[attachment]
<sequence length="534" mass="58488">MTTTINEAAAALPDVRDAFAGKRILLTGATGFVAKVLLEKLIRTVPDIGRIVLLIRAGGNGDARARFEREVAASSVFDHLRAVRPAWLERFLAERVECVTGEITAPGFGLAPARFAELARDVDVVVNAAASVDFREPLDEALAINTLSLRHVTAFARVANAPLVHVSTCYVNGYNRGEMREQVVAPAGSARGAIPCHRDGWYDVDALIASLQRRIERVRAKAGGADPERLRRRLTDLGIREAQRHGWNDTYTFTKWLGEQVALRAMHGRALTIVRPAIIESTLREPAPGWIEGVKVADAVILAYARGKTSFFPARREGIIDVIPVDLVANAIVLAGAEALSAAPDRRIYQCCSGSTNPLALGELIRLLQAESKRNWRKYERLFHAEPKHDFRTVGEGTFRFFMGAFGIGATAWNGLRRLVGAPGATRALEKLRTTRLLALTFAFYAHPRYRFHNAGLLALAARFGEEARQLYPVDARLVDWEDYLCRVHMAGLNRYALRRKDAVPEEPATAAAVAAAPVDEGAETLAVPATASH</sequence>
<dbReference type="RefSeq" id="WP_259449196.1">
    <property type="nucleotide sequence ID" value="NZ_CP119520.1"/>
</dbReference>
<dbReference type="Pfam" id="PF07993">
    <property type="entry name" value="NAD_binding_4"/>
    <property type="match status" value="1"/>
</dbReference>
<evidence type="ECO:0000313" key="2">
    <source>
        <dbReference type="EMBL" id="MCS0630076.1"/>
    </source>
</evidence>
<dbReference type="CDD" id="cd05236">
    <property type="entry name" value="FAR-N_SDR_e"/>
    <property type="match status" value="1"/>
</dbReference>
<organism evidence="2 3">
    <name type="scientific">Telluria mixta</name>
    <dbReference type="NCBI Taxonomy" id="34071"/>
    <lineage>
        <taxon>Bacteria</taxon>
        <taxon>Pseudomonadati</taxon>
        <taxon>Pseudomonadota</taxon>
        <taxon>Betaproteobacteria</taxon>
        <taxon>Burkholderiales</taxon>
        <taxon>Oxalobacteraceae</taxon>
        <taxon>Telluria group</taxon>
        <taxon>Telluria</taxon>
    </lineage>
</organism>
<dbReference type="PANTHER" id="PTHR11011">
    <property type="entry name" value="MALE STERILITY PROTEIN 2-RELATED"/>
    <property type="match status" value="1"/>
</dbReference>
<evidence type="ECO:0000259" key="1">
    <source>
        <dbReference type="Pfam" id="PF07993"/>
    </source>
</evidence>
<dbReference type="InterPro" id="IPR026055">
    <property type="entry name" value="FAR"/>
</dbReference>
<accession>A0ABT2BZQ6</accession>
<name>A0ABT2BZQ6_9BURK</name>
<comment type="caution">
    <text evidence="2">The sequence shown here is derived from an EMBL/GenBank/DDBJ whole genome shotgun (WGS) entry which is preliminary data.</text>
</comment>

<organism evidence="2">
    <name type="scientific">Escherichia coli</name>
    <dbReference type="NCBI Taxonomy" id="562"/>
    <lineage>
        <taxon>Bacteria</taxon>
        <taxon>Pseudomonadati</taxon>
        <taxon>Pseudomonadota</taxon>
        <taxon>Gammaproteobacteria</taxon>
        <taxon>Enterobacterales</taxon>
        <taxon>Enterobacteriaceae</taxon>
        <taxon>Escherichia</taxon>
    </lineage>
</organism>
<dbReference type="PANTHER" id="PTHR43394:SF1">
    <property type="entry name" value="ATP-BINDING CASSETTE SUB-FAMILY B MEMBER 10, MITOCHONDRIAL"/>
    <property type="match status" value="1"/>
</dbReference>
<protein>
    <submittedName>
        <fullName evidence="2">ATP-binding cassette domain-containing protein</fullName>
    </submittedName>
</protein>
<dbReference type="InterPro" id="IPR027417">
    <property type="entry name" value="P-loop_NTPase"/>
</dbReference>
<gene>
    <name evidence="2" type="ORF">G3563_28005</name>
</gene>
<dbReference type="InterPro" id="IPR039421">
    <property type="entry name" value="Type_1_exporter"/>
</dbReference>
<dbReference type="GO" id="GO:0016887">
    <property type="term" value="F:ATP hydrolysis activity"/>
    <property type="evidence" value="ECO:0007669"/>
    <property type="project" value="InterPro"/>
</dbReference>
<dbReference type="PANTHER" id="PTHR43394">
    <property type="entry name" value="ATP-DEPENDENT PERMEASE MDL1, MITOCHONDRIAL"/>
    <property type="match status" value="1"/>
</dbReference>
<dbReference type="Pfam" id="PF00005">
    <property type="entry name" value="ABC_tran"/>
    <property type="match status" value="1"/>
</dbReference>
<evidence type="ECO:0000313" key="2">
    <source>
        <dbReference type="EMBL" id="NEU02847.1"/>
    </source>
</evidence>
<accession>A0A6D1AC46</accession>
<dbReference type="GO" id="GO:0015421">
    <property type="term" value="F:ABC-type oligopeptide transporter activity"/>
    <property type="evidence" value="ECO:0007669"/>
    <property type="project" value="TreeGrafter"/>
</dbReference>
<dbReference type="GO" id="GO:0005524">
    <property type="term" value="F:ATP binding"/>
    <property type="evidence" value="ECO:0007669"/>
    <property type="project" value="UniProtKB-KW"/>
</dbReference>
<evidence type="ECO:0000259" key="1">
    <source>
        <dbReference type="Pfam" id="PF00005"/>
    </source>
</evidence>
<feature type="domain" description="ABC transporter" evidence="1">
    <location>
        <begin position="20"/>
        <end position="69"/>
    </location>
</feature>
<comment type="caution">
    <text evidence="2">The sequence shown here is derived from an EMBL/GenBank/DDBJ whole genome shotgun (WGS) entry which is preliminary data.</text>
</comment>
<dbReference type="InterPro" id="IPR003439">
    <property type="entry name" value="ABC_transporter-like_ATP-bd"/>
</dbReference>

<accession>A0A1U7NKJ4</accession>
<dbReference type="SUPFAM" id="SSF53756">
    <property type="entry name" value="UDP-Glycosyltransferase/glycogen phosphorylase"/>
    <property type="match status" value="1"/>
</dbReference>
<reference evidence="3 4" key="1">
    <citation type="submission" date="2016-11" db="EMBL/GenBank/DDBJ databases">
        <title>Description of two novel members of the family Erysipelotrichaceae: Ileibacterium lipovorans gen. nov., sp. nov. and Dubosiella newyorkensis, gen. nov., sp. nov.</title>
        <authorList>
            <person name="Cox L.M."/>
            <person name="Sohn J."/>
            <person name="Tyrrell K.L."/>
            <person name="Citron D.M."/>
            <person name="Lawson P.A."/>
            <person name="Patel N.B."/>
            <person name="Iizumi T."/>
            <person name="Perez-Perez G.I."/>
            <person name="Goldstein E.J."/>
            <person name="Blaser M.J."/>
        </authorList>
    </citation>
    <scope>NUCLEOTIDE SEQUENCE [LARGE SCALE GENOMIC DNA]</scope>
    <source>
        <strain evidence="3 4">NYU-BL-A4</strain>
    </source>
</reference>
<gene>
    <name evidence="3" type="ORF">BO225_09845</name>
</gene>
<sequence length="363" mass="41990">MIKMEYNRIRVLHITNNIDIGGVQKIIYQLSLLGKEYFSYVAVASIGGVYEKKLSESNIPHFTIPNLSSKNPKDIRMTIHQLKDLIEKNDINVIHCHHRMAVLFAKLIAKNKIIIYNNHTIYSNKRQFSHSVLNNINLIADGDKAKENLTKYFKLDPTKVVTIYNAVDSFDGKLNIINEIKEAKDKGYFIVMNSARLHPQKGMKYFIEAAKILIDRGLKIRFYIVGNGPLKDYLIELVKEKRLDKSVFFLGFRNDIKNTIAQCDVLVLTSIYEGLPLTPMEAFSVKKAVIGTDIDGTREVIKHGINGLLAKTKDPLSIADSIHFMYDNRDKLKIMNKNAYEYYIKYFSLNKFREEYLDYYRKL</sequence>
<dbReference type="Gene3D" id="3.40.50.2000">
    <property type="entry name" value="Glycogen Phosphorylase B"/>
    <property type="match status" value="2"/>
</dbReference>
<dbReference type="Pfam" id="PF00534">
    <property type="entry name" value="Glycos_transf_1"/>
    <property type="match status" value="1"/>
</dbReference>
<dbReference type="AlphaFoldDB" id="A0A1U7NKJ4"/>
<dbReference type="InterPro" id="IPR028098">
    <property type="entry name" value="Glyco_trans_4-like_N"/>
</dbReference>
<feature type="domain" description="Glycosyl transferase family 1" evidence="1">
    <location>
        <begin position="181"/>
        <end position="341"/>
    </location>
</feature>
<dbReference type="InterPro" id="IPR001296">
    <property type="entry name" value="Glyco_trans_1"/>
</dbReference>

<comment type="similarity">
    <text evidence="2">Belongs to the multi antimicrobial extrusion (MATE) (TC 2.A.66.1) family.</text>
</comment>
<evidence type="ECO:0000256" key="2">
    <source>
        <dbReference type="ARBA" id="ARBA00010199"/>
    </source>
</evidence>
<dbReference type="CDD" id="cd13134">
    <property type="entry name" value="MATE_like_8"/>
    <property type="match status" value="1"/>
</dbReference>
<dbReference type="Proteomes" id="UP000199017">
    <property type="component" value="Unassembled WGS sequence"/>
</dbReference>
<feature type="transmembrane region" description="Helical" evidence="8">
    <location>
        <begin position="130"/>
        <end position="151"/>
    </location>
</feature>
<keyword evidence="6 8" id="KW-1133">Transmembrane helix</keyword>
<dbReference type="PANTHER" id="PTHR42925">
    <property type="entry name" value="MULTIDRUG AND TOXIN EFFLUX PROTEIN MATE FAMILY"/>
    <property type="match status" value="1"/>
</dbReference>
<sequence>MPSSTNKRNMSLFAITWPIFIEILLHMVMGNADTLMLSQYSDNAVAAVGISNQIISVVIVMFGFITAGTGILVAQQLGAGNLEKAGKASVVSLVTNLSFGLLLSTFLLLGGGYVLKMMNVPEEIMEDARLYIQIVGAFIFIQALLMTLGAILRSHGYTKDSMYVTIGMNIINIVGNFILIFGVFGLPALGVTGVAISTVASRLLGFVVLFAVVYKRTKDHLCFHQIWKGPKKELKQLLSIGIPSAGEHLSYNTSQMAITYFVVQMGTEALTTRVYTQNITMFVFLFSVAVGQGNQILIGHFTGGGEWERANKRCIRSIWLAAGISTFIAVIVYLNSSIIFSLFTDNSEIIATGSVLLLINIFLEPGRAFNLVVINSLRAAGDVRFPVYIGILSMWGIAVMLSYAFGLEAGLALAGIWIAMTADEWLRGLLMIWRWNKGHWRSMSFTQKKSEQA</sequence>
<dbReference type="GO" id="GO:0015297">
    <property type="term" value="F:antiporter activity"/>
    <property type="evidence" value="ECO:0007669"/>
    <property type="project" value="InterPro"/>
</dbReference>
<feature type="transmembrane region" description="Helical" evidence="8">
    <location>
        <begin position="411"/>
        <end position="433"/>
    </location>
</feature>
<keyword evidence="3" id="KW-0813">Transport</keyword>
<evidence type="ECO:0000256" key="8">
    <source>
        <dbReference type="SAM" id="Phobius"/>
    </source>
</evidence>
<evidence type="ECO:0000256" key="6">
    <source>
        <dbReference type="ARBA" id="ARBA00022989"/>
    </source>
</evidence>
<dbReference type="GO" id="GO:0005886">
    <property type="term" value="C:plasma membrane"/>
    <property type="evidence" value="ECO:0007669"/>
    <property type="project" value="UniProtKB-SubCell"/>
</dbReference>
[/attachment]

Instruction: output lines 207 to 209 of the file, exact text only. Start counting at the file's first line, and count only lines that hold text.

    <property type="project" value="InterPro"/>
</dbReference>
<feature type="transmembrane region" description="Helical" evidence="8">